There has been plenty of talk about the prescription drug problem, but
no wholly thoughtful solution proffered by anyone. Every idea
propounded by various ideologues makes fanciful assumptions about key
components of the equation, utterly refusing to answer hard questions
about long term consequences and sustainability.
Some people fall into the camp of thinking that the ownership of ideas
is inviolate, and that the first person to think of an idea ought to
exercise god like powers over it. This seems to neglect the fact that
concepts of intellectual property are strictly human constructs, and
furthermore that ownership in general is part of the social contract.
In this regard, the problem with prescription drugs is the
monopolistic nature of patent law, both necessary and evil,
apparently. Researchers need to recoup their investment, but at the
same time their exercising total control over distribution is not at
all in sync with the notions of free market competition. There is, by
definition, no competition, unless other companies can somehow obtain
a patent on a different drug that has similar properties. Under these
auspices, there can be no gravitation of prices towards a fair market
value, and thus profit maximization will be capped only by what the
market will bear.
Then there are those who think that the US ought to allow importation
from Canada. These people claim that they are supporting the "free
market" principle of competition, pitting retailers from various
countries against one another. Of course, this is ludicrous. Foreign
countries impose price control on drugs by fiat, decreeing that
wholesalers may not charge retailers more than an artificially set
price, and capping the retail price as well. There is no way for
American retailers to compete with foreign retailers as their price
from wholesalers is not capped by government mandate. Furthermore,
this will cause drug manufacturers to limit their supply to foreign
countries that act as redistribution centers, likely having a negative
impact on consumers within the countries that harbor the
redistributors. Quite simply, in this scenario the redistributors act
as parasites on the systems enacted to ensure affordable drugs for the
citizens of their host countries. In the end, nobody wins.
This of course brings us to the argument that the US ought to fight
fire with fire by imposing price controls of its own. This would put
American drug retailers on even ground with foreign retailers, thus
obviating the cross-border flow of drugs. While this might provide
cheap drugs in the present, it would be disastrous in the long term.
According to a study
by Tufts University, the cost to develop a new prescription drug is a
whopping $802M. Someone has to foot the bill.
In the present arrangement, the US pays the lion's share. Were it,
too, to impose price controls, then this would make recouping research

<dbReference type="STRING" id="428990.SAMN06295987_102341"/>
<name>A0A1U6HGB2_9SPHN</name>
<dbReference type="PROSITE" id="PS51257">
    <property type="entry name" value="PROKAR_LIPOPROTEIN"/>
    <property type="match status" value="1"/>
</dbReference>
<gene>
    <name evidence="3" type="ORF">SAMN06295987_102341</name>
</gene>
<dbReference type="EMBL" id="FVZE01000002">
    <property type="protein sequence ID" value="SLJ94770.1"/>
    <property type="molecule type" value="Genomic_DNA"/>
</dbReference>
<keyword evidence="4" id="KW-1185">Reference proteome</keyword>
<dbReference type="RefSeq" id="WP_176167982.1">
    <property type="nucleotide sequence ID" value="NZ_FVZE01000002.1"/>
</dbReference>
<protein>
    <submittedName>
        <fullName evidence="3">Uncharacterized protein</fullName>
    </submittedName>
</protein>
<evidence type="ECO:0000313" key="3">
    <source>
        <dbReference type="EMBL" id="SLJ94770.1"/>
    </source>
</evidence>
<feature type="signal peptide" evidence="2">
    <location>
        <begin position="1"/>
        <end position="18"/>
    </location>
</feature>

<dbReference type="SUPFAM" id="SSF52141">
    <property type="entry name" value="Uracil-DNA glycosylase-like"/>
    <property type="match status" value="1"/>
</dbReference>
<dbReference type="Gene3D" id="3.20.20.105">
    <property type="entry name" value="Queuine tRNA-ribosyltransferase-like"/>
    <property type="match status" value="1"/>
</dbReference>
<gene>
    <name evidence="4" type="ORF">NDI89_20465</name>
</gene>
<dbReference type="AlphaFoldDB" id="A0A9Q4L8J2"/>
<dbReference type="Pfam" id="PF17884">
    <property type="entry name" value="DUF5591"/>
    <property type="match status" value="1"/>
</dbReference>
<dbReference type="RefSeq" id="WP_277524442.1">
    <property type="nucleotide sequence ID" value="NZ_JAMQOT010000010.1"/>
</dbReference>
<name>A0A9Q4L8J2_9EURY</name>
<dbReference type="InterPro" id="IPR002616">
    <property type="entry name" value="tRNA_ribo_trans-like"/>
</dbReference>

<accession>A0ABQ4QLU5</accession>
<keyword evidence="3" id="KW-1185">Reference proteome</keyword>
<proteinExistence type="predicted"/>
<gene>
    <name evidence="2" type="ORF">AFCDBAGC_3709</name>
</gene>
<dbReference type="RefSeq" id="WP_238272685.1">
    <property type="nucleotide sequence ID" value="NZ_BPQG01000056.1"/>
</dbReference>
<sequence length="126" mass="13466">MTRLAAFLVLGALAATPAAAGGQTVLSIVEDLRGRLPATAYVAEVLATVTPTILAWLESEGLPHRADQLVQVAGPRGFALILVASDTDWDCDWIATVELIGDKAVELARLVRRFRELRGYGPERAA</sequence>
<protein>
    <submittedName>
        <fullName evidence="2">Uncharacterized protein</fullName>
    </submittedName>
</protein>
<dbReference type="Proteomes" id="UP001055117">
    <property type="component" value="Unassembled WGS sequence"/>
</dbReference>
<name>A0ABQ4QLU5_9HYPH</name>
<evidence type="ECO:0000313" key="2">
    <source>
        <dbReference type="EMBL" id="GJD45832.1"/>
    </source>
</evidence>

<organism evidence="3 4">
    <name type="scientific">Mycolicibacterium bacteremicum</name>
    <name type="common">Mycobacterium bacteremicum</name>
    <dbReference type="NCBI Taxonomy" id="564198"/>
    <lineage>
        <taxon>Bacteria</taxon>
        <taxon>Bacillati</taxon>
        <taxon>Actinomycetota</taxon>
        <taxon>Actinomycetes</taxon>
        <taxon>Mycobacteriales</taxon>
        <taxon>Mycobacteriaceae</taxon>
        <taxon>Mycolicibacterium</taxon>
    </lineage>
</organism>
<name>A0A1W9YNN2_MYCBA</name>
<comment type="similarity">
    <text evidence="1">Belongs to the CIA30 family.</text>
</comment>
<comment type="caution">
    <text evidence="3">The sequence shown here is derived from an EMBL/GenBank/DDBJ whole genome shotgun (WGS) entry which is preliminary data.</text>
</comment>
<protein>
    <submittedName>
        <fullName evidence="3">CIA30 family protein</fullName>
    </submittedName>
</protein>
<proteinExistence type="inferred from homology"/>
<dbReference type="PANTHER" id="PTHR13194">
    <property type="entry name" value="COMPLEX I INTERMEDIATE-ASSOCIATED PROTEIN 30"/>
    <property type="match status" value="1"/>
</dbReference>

costs for drugs nearly impossible. As much as various other nations
love to brag about the affordability of drugs for their citizens, they
always seem to neglect to mention that this is the result of free
riding off of US citizens who are purchasing the same drugs at
dramatically higher prices. There Ain't No Such Thing As A Free
Lunch, and Americans are perpetually picking up the tab for other
peoples' trips to the pharmacy.
This is culminating in a seething resentment among American drug
purchasers who cannot afford the drugs that they need. For every
dollar they spend on pills, a significant fraction of it goes to
subsidize the below market prices of foreign countries, the end result
being less treatment for themselves, or other lines being dropped from
their personal budgets. They will not abide this forever, and present
political rumblings are evidence thereof.
The present system is not just, and the terrible truth of the matter
is that the only way that things will get better is probably for them
first to get worse. The politicians of other countries are not
willing to cede ground, raising the price caps on drugs, as it would
be political suicide. On the other side of the divide, the
politicians of America cannot continue to ignore the fulminations of
their constituency about being bled for the benefit of other
countries. Something has to give, and regrettably it will almost
certainly be US politicians assenting to the demands of US consumers.
Cooperation would be nice, but brinkmanship is the far more likely
route in the arena of international jousting. We are all playing
chicken with pharmaceutical research, hoping that someone else will
This does not bode well for the development of future drugs. As
predatory as some drug manufacturers may be in exercising their
patents, they do have a valid point in that drug research is
expensive, that these costs must somehow be recouped, and risk
rewarded, if research firms are to continue to bring forth new
medicines. Alas, all consumers are copping a Not In My Back Yard
attitude toward the financial burden of drug research.
The collective stubbornness of the whole human species means that in
the long run, we all lose. Every combatant in the ring will stand his
ground, mortgaging his future and his neighbors' alike, trading better
drugs in the future for affordable crap today.